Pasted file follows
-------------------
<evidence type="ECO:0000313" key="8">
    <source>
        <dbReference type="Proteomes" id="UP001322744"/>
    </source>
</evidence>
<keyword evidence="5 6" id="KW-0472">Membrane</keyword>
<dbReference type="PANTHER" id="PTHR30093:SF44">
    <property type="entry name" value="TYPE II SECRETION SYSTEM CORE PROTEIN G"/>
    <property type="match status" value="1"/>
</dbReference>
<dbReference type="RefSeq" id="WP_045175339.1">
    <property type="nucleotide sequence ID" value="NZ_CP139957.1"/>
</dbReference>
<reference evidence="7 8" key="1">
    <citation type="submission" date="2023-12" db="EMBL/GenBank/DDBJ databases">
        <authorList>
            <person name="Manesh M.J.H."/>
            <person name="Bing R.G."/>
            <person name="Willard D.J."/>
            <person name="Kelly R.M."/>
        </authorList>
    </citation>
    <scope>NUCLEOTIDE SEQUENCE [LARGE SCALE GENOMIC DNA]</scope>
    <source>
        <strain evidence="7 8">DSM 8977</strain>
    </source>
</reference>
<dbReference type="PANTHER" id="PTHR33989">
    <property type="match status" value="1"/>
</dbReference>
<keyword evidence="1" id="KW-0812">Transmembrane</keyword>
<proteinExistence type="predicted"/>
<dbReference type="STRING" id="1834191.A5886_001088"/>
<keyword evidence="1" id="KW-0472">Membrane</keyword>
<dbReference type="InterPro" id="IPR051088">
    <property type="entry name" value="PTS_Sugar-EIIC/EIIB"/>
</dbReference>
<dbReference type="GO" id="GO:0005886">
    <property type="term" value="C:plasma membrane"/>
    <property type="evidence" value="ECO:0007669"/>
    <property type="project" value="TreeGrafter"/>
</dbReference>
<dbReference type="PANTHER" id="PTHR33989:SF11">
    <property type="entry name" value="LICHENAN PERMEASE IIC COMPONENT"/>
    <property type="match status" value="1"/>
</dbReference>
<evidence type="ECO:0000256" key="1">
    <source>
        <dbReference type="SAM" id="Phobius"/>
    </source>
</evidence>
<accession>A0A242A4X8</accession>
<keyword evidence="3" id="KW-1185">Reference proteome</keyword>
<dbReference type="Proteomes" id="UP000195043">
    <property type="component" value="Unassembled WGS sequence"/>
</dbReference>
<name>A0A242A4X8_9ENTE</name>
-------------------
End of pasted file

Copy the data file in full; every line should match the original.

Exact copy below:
<evidence type="ECO:0000313" key="8">
    <source>
        <dbReference type="Proteomes" id="UP001322744"/>
    </source>
</evidence>
<keyword evidence="5 6" id="KW-0472">Membrane</keyword>
<dbReference type="PANTHER" id="PTHR30093:SF44">
    <property type="entry name" value="TYPE II SECRETION SYSTEM CORE PROTEIN G"/>
    <property type="match status" value="1"/>
</dbReference>
<dbReference type="RefSeq" id="WP_045175339.1">
    <property type="nucleotide sequence ID" value="NZ_CP139957.1"/>
</dbReference>
<reference evidence="7 8" key="1">
    <citation type="submission" date="2023-12" db="EMBL/GenBank/DDBJ databases">
        <authorList>
            <person name="Manesh M.J.H."/>
            <person name="Bing R.G."/>
            <person name="Willard D.J."/>
            <person name="Kelly R.M."/>
        </authorList>
    </citation>
    <scope>NUCLEOTIDE SEQUENCE [LARGE SCALE GENOMIC DNA]</scope>
    <source>
        <strain evidence="7 8">DSM 8977</strain>
    </source>
</reference>
<dbReference type="PANTHER" id="PTHR33989">
    <property type="match status" value="1"/>
</dbReference>
<keyword evidence="1" id="KW-0812">Transmembrane</keyword>
<proteinExistence type="predicted"/>
<dbReference type="STRING" id="1834191.A5886_001088"/>
<keyword evidence="1" id="KW-0472">Membrane</keyword>
<dbReference type="InterPro" id="IPR051088">
    <property type="entry name" value="PTS_Sugar-EIIC/EIIB"/>
</dbReference>
<dbReference type="GO" id="GO:0005886">
    <property type="term" value="C:plasma membrane"/>
    <property type="evidence" value="ECO:0007669"/>
    <property type="project" value="TreeGrafter"/>
</dbReference>
<dbReference type="PANTHER" id="PTHR33989:SF11">
    <property type="entry name" value="LICHENAN PERMEASE IIC COMPONENT"/>
    <property type="match status" value="1"/>
</dbReference>
<evidence type="ECO:0000256" key="1">
    <source>
        <dbReference type="SAM" id="Phobius"/>
    </source>
</evidence>
<accession>A0A242A4X8</accession>
<keyword evidence="3" id="KW-1185">Reference proteome</keyword>
<dbReference type="Proteomes" id="UP000195043">
    <property type="component" value="Unassembled WGS sequence"/>
</dbReference>
<name>A0A242A4X8_9ENTE</name>